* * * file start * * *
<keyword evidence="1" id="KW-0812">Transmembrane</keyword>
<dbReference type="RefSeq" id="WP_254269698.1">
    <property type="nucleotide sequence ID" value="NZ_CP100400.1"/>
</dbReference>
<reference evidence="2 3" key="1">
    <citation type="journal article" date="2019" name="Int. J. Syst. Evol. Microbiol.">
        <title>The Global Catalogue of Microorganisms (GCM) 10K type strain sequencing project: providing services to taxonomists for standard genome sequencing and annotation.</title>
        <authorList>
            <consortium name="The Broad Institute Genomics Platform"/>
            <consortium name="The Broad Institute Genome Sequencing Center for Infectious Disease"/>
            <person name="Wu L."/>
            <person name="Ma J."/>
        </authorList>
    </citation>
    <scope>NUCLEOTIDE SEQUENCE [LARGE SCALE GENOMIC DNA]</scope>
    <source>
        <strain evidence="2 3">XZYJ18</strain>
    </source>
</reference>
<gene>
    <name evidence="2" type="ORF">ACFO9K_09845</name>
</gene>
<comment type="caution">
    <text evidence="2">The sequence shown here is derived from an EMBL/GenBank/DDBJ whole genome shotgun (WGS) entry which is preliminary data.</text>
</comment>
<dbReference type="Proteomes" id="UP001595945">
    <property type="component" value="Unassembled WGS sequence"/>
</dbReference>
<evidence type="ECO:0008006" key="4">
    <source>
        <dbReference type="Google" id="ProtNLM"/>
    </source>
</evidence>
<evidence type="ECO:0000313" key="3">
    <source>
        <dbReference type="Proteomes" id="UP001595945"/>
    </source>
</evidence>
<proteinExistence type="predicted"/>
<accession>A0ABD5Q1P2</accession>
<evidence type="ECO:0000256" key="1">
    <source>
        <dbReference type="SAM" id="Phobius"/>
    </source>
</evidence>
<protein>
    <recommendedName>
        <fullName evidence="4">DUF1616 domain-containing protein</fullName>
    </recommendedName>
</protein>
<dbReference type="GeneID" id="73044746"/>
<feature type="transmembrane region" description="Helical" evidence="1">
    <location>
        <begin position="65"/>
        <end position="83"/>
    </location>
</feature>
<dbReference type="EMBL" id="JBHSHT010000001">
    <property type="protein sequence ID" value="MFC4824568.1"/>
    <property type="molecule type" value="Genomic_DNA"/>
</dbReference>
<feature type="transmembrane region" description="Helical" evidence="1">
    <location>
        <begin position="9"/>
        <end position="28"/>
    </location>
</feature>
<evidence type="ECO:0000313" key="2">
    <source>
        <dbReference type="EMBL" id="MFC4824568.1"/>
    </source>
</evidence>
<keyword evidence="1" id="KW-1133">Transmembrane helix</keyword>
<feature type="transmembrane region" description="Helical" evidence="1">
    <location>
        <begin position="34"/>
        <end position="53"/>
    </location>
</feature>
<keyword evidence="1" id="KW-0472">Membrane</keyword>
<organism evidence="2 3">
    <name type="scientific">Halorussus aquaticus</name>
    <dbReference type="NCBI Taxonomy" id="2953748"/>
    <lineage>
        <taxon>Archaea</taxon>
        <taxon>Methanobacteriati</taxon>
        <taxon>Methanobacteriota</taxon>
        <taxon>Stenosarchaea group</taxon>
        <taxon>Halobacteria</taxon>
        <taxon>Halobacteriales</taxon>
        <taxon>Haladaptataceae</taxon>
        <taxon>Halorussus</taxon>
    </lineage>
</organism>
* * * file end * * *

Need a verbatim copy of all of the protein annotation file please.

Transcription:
<keyword evidence="1" id="KW-0812">Transmembrane</keyword>
<dbReference type="RefSeq" id="WP_254269698.1">
    <property type="nucleotide sequence ID" value="NZ_CP100400.1"/>
</dbReference>
<reference evidence="2 3" key="1">
    <citation type="journal article" date="2019" name="Int. J. Syst. Evol. Microbiol.">
        <title>The Global Catalogue of Microorganisms (GCM) 10K type strain sequencing project: providing services to taxonomists for standard genome sequencing and annotation.</title>
        <authorList>
            <consortium name="The Broad Institute Genomics Platform"/>
            <consortium name="The Broad Institute Genome Sequencing Center for Infectious Disease"/>
            <person name="Wu L."/>
            <person name="Ma J."/>
        </authorList>
    </citation>
    <scope>NUCLEOTIDE SEQUENCE [LARGE SCALE GENOMIC DNA]</scope>
    <source>
        <strain evidence="2 3">XZYJ18</strain>
    </source>
</reference>
<gene>
    <name evidence="2" type="ORF">ACFO9K_09845</name>
</gene>
<comment type="caution">
    <text evidence="2">The sequence shown here is derived from an EMBL/GenBank/DDBJ whole genome shotgun (WGS) entry which is preliminary data.</text>
</comment>
<dbReference type="Proteomes" id="UP001595945">
    <property type="component" value="Unassembled WGS sequence"/>
</dbReference>
<evidence type="ECO:0008006" key="4">
    <source>
        <dbReference type="Google" id="ProtNLM"/>
    </source>
</evidence>
<evidence type="ECO:0000313" key="3">
    <source>
        <dbReference type="Proteomes" id="UP001595945"/>
    </source>
</evidence>
<proteinExistence type="predicted"/>
<accession>A0ABD5Q1P2</accession>
<evidence type="ECO:0000256" key="1">
    <source>
        <dbReference type="SAM" id="Phobius"/>
    </source>
</evidence>
<protein>
    <recommendedName>
        <fullName evidence="4">DUF1616 domain-containing protein</fullName>
    </recommendedName>
</protein>
<dbReference type="GeneID" id="73044746"/>
<feature type="transmembrane region" description="Helical" evidence="1">
    <location>
        <begin position="65"/>
        <end position="83"/>
    </location>
</feature>
<dbReference type="EMBL" id="JBHSHT010000001">
    <property type="protein sequence ID" value="MFC4824568.1"/>
    <property type="molecule type" value="Genomic_DNA"/>
</dbReference>
<feature type="transmembrane region" description="Helical" evidence="1">
    <location>
        <begin position="9"/>
        <end position="28"/>
    </location>
</feature>
<evidence type="ECO:0000313" key="2">
    <source>
        <dbReference type="EMBL" id="MFC4824568.1"/>
    </source>
</evidence>
<keyword evidence="1" id="KW-1133">Transmembrane helix</keyword>
<feature type="transmembrane region" description="Helical" evidence="1">
    <location>
        <begin position="34"/>
        <end position="53"/>
    </location>
</feature>
<keyword evidence="1" id="KW-0472">Membrane</keyword>
<organism evidence="2 3">
    <name type="scientific">Halorussus aquaticus</name>
    <dbReference type="NCBI Taxonomy" id="2953748"/>
    <lineage>
        <taxon>Archaea</taxon>
        <taxon>Methanobacteriati</taxon>
        <taxon>Methanobacteriota</taxon>
        <taxon>Stenosarchaea group</taxon>
        <taxon>Halobacteria</taxon>
        <taxon>Halobacteriales</taxon>
        <taxon>Haladaptataceae</taxon>
        <taxon>Halorussus</taxon>
    </lineage>
</organism>